Soviet Space Program
5/30/1934 - 10/11/2019
First Flight: 3/18/1965
Last Flight: 7/15/1975
Alexey Arkhipovich Leonov (Russian: Алексе́й Архи́пович Лео́нов, IPA: [ɐlʲɪˈksʲej ɐˈrxʲipəvʲɪtɕ lʲɪˈonəf]; born 30 May 1934) is a retired Soviet/Russian cosmonaut, Air Force Major general, writer and artist. On 18 March 1965, he became the first human to conduct extravehicular activity (EVA), exiting the capsule during the Voskhod 2 mission for a 12-minute spacewalk.
1/7/1935 - 2/19/2014
First Flight: 10/11/1969
Last Flight: 5/26/1980
Valeri Nikolayevich Kubasov (Russian: Вале́рий Никола́евич Куба́сов; 7 January 1935 – 19 February 2014) was a Soviet/Russian cosmonaut who flew on two missions in the Soyuz programme as a flight engineer: Soyuz 6 and Soyuz 19 (the Apollo–Soyuz mission), and commanded Soyuz 36 in the Intercosmos programme. On 21 July 1975, the Soyuz 7K-TM module used for ASTP landed in Kazakhstan at 5:51 p.m. and Kubasov was the first to exit the craft. Kubasov performed the first welding experiments in space, along with Georgy Shonin.
Type: Human Exploration
Soyuz 19 was a part of the Apollo-Soyuz Test Project, which was the first joint US-Soviet space flight.
The Soviet side of mission began on July 15, 1975, 12:20:00 UTC, launching Commander Alexey Leonov and Flight Engineer Valeri Kubasov into orbit. Two days later, they docked with the Apollo spacecraft. American and Soviet crews visited each other’s spacecrafts, performed docking and redocking maneuvers, conducted joint scientific experiments, exchanged flags and gifts. Crews spent more than 44 hours together, and after final parting of the ships Soviet crew spent five more days in orbit.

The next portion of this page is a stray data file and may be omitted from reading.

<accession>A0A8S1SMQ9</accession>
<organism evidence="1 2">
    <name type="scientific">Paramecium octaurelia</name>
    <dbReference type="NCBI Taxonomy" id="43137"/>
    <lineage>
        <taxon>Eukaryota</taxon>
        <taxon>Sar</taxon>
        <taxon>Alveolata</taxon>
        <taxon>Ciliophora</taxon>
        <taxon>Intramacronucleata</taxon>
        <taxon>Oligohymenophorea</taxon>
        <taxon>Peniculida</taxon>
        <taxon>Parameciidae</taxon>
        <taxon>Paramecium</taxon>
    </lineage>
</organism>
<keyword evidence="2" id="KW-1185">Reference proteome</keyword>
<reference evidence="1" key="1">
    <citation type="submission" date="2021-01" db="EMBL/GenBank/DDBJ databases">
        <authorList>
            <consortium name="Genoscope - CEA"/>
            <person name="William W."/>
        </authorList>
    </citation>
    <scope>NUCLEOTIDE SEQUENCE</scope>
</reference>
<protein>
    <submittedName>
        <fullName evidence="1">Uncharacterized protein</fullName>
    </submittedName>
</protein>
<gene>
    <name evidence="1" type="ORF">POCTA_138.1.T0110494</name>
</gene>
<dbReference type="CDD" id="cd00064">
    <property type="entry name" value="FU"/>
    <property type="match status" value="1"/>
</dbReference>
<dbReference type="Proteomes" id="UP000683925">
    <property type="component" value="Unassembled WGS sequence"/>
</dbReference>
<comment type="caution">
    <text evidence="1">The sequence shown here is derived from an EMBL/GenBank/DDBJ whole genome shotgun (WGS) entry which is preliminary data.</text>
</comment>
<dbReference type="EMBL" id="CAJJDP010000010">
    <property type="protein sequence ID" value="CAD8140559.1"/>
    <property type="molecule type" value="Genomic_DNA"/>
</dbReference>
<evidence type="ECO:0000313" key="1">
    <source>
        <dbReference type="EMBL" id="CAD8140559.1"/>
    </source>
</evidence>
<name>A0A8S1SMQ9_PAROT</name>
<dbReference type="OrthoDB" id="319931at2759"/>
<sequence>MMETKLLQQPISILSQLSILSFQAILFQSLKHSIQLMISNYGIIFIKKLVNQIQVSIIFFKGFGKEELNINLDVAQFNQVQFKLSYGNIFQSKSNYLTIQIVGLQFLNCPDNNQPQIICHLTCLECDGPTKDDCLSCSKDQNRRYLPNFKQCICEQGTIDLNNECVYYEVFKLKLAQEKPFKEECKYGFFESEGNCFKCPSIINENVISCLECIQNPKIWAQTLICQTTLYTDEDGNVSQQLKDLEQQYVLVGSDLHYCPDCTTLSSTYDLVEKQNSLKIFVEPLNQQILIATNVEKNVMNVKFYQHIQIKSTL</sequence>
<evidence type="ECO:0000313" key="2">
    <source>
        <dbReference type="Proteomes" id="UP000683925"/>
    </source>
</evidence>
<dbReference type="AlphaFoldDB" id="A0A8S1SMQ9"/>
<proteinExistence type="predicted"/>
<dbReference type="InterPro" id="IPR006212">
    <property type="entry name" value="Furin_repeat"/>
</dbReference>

Soyuz 19 returned to Earth with a safe landing on July 21, 1975, 10:50:00 UTC.
Baikonur Cosmodrome, Republic of Kazakhstan
1532 rockets have launched from Baikonur Cosmodrome, Republic of Kazakhstan.
Soviet Space Program
The Soviet space program, was the national space program of the Union of Soviet Socialist Republics (USSR) actived from 1930s until disintegration of the Soviet Union in 1991.
The Soviet Union’s space program was mainly based on the cosmonautic exploration of space and the development of the expandable launch vehicles, which had been split between many design bureaus competing against each other. Over its 60-years of history, the Russian program was responsible for a number of pioneering feats and accomplishments in the human space flight, including the first intercontinental ballistic missile (R-7), first satellite (Sputnik 1), first animal in Earth orbit (the dog Laika on Sputnik 2), first human in space and Earth orbit (cosmonaut Yuri Gagarin on Vostok 1), first woman in space and Earth orbit (cosmonaut Valentina Tereshkova on Vostok 6), first spacewalk (cosmonaut Alexei Leonov on Voskhod 2), first Moon impact (Luna 2), first image of the far side of the Moon (Luna 3) and unmanned lunar soft landing (Luna 9), first space rover (Lunokhod 1), first sample of lunar soil automatically extracted and brought to Earth (Luna 16), and first space station (Salyut 1). Further notable records included the first interplanetary probes: Venera 1 and Mars 1 to fly by Venus and Mars, respectively, Venera 3 and Mars 2 to impact the respective planet surface, and Venera 7 and Mars 3 to make soft landings on these planets.